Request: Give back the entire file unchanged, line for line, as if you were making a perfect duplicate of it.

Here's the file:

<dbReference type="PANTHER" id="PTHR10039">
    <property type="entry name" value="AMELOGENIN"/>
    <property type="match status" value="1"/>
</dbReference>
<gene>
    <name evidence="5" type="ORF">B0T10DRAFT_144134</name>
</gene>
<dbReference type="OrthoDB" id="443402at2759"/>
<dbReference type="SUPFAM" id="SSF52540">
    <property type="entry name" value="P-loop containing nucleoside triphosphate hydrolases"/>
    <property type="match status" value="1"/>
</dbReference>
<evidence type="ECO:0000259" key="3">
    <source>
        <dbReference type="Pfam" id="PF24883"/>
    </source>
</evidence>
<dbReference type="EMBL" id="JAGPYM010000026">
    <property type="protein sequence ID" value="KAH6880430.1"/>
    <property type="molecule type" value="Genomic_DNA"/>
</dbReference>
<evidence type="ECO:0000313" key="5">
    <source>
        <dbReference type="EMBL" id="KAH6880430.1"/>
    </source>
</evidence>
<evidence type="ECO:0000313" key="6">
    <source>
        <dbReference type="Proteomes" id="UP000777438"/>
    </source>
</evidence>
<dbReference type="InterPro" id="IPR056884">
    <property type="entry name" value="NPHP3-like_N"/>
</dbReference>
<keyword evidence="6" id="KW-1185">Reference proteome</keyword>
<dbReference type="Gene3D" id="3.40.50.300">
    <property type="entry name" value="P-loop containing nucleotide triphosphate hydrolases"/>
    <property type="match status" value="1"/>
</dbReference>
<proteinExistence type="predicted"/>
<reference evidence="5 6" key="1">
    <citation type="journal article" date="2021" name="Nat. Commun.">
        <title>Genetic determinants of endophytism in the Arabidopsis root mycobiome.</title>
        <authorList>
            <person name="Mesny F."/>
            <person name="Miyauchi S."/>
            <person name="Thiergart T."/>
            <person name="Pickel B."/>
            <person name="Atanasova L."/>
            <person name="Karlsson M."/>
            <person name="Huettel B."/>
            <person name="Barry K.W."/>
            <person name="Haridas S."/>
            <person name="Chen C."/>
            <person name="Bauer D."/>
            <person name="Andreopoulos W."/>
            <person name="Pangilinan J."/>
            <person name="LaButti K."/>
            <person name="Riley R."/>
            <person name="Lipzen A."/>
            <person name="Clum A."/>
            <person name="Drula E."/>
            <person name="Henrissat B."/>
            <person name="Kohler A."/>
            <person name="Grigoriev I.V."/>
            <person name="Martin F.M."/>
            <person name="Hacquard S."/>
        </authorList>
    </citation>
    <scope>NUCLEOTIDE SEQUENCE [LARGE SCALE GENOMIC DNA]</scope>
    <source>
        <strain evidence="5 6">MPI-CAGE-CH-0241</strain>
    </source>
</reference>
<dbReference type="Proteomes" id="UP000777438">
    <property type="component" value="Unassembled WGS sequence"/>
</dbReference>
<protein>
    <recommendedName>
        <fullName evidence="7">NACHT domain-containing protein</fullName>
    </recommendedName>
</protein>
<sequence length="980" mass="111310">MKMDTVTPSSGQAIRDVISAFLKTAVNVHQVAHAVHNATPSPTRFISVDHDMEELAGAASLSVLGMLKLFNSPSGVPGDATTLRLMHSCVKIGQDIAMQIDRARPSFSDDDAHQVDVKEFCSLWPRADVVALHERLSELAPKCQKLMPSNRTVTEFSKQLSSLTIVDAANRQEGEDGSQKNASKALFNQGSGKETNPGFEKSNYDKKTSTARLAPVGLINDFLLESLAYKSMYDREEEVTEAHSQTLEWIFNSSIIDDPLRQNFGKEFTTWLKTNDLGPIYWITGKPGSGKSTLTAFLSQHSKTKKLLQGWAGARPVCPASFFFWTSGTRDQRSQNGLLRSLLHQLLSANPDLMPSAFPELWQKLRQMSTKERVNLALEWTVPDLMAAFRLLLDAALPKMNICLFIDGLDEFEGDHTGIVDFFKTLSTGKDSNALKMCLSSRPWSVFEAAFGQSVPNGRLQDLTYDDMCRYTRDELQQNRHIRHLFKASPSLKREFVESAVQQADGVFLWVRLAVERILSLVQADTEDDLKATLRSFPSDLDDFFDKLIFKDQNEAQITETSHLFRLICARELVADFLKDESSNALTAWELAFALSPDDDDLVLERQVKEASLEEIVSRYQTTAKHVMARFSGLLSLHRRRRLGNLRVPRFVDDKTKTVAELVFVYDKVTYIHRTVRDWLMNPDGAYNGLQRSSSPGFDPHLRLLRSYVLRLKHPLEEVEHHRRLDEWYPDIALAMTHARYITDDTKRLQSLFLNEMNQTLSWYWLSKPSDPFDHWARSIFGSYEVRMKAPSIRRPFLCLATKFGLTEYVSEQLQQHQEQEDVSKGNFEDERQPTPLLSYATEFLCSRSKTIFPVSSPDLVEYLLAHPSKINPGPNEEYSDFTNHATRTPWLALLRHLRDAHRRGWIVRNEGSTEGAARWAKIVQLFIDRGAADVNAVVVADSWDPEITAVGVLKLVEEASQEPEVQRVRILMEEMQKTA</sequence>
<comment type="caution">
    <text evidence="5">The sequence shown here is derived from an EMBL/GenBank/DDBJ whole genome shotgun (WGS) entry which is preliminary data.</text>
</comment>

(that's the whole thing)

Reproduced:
<dbReference type="PANTHER" id="PTHR10039">
    <property type="entry name" value="AMELOGENIN"/>
    <property type="match status" value="1"/>
</dbReference>
<gene>
    <name evidence="5" type="ORF">B0T10DRAFT_144134</name>
</gene>
<dbReference type="OrthoDB" id="443402at2759"/>
<dbReference type="SUPFAM" id="SSF52540">
    <property type="entry name" value="P-loop containing nucleoside triphosphate hydrolases"/>
    <property type="match status" value="1"/>
</dbReference>
<evidence type="ECO:0000259" key="3">
    <source>
        <dbReference type="Pfam" id="PF24883"/>
    </source>
</evidence>
<dbReference type="EMBL" id="JAGPYM010000026">
    <property type="protein sequence ID" value="KAH6880430.1"/>
    <property type="molecule type" value="Genomic_DNA"/>
</dbReference>
<evidence type="ECO:0000313" key="5">
    <source>
        <dbReference type="EMBL" id="KAH6880430.1"/>
    </source>
</evidence>
<evidence type="ECO:0000313" key="6">
    <source>
        <dbReference type="Proteomes" id="UP000777438"/>
    </source>
</evidence>
<dbReference type="InterPro" id="IPR056884">
    <property type="entry name" value="NPHP3-like_N"/>
</dbReference>
<keyword evidence="6" id="KW-1185">Reference proteome</keyword>
<dbReference type="Gene3D" id="3.40.50.300">
    <property type="entry name" value="P-loop containing nucleotide triphosphate hydrolases"/>
    <property type="match status" value="1"/>
</dbReference>
<proteinExistence type="predicted"/>
<reference evidence="5 6" key="1">
    <citation type="journal article" date="2021" name="Nat. Commun.">
        <title>Genetic determinants of endophytism in the Arabidopsis root mycobiome.</title>
        <authorList>
            <person name="Mesny F."/>
            <person name="Miyauchi S."/>
            <person name="Thiergart T."/>
            <person name="Pickel B."/>
            <person name="Atanasova L."/>
            <person name="Karlsson M."/>
            <person name="Huettel B."/>
            <person name="Barry K.W."/>
            <person name="Haridas S."/>
            <person name="Chen C."/>
            <person name="Bauer D."/>
            <person name="Andreopoulos W."/>
            <person name="Pangilinan J."/>
            <person name="LaButti K."/>
            <person name="Riley R."/>
            <person name="Lipzen A."/>
            <person name="Clum A."/>
            <person name="Drula E."/>
            <person name="Henrissat B."/>
            <person name="Kohler A."/>
            <person name="Grigoriev I.V."/>
            <person name="Martin F.M."/>
            <person name="Hacquard S."/>
        </authorList>
    </citation>
    <scope>NUCLEOTIDE SEQUENCE [LARGE SCALE GENOMIC DNA]</scope>
    <source>
        <strain evidence="5 6">MPI-CAGE-CH-0241</strain>
    </source>
</reference>
<dbReference type="Proteomes" id="UP000777438">
    <property type="component" value="Unassembled WGS sequence"/>
</dbReference>
<protein>
    <recommendedName>
        <fullName evidence="7">NACHT domain-containing protein</fullName>
    </recommendedName>
</protein>
<sequence length="980" mass="111310">MKMDTVTPSSGQAIRDVISAFLKTAVNVHQVAHAVHNATPSPTRFISVDHDMEELAGAASLSVLGMLKLFNSPSGVPGDATTLRLMHSCVKIGQDIAMQIDRARPSFSDDDAHQVDVKEFCSLWPRADVVALHERLSELAPKCQKLMPSNRTVTEFSKQLSSLTIVDAANRQEGEDGSQKNASKALFNQGSGKETNPGFEKSNYDKKTSTARLAPVGLINDFLLESLAYKSMYDREEEVTEAHSQTLEWIFNSSIIDDPLRQNFGKEFTTWLKTNDLGPIYWITGKPGSGKSTLTAFLSQHSKTKKLLQGWAGARPVCPASFFFWTSGTRDQRSQNGLLRSLLHQLLSANPDLMPSAFPELWQKLRQMSTKERVNLALEWTVPDLMAAFRLLLDAALPKMNICLFIDGLDEFEGDHTGIVDFFKTLSTGKDSNALKMCLSSRPWSVFEAAFGQSVPNGRLQDLTYDDMCRYTRDELQQNRHIRHLFKASPSLKREFVESAVQQADGVFLWVRLAVERILSLVQADTEDDLKATLRSFPSDLDDFFDKLIFKDQNEAQITETSHLFRLICARELVADFLKDESSNALTAWELAFALSPDDDDLVLERQVKEASLEEIVSRYQTTAKHVMARFSGLLSLHRRRRLGNLRVPRFVDDKTKTVAELVFVYDKVTYIHRTVRDWLMNPDGAYNGLQRSSSPGFDPHLRLLRSYVLRLKHPLEEVEHHRRLDEWYPDIALAMTHARYITDDTKRLQSLFLNEMNQTLSWYWLSKPSDPFDHWARSIFGSYEVRMKAPSIRRPFLCLATKFGLTEYVSEQLQQHQEQEDVSKGNFEDERQPTPLLSYATEFLCSRSKTIFPVSSPDLVEYLLAHPSKINPGPNEEYSDFTNHATRTPWLALLRHLRDAHRRGWIVRNEGSTEGAARWAKIVQLFIDRGAADVNAVVVADSWDPEITAVGVLKLVEEASQEPEVQRVRILMEEMQKTA</sequence>
<comment type="caution">
    <text evidence="5">The sequence shown here is derived from an EMBL/GenBank/DDBJ whole genome shotgun (WGS) entry which is preliminary data.</text>
</comment>